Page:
On receiving his commission, Gideon’s first assignment is to destroy a cult installation in Ophrah, his father’s Baal altar and Asherah pole, and use the materials to build another (an altar to Yahweh). He marks his return to Ophrah at the end of his campaign by setting up a cult installation (the ephod) using materials taken from a pagan source (6:25-28; 8:21-27).38 Gideon’s replacement of Baal’s altar with Yahweh’s provoked a dramatic public reaction: the Ophrahites call for his death. As dramatic is the public response to the ephod.
These examples might suggest that the ring-structure links only the pericope’s beginning and end. In fact, the Gideon narrative is arranged in concentric rings. Thus, in 6:34, Gideon is “clothed” by Yahweh’s Spirit; in 8:26, he has appropriated the purple garments of his foes. In chapter 7, he singles out from his troops a small group whom he, instructed by Yahweh, chooses for action. The process takes place in two stages (7:2-7). In chapter 8, he singles out men from a larger group―for violent punishment. This, too, occurs in two stages (8:14-17). The man who covertly threshed wheat is now openly threshing his compatriots.39 In chapter 7, Gideon asks Yahweh for confirmation of His promise of victory by setting Him “interminable tests”,40 specifically with a fleece; in chapter 8, he puts the Israelites to a test by requesting their spoils of gold.41 The lemma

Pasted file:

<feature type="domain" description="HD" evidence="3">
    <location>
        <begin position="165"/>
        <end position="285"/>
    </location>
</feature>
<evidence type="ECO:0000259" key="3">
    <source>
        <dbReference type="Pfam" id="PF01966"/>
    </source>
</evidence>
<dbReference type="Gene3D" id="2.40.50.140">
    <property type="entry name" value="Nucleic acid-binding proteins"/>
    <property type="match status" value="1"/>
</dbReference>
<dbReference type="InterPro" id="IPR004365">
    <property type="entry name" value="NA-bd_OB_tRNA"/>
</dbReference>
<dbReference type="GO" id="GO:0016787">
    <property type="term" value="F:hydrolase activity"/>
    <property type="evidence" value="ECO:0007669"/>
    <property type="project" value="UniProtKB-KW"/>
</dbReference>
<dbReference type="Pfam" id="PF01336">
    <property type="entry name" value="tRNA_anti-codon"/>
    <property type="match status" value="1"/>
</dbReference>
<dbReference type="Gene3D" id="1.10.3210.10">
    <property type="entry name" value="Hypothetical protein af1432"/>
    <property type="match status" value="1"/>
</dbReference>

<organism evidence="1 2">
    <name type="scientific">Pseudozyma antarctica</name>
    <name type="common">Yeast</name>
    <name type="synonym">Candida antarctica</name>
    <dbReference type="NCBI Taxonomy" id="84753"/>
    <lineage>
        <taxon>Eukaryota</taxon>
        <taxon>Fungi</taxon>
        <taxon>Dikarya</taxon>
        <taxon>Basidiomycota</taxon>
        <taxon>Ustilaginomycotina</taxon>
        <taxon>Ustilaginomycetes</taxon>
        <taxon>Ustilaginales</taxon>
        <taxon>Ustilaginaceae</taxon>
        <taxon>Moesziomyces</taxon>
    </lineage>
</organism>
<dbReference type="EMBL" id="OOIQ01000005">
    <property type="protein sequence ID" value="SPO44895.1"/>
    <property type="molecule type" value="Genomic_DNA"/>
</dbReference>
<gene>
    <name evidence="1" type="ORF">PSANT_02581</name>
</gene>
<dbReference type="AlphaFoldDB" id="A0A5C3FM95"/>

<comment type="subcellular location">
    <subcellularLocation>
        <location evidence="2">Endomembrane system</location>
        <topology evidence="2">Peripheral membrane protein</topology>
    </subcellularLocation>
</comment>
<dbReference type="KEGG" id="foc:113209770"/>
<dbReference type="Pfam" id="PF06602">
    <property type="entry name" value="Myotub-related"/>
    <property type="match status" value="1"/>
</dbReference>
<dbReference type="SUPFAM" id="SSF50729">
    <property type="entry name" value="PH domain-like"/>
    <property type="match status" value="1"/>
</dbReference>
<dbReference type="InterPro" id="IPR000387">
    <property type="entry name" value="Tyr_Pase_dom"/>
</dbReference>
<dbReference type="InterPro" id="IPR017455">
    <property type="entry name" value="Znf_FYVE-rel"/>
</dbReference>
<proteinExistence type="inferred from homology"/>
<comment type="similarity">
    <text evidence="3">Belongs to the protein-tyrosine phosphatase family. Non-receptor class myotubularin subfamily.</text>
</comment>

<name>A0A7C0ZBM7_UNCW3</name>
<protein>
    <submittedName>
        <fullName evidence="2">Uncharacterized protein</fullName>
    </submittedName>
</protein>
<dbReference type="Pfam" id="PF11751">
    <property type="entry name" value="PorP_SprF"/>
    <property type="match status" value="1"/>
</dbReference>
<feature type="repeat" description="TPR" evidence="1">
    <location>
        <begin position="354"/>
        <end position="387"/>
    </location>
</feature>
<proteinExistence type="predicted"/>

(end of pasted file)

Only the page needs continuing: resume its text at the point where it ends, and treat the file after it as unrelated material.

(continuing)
The ring arrangement connects the pericope’s prologue and epilogue, too. The prophecy proclaimed in 6:8-10 matches the curse issued in 9:16-20. Both rehearse the past. The ring-structure’s most striking element is, however, bayit “house”. We encounter it at the beginning and end of the Gideon section, and, if the one reference in the prologue is included, its distribution is perfectly balanced between them (6:8, 15, 27; 8:27, 29, 35).43 Furthermore, disregarding two toponyms found in 8:22-24, the word is absent from the body of the account. Like Ophrah, then, bayit provides an inclusio encompassing Gideon’s story. The pattern indicates the word’s significance for the Gideon narrative. Even more consequential is the structure’s centre-point. In this pericope, the writer not only carefully defines the outer ring of the design and, more loosely, its concentric rings,44 he gives primacy to the nexus, the fulcrum where the plot tips, consistent with contemporary literary practice.45
2 Dreams and Oracles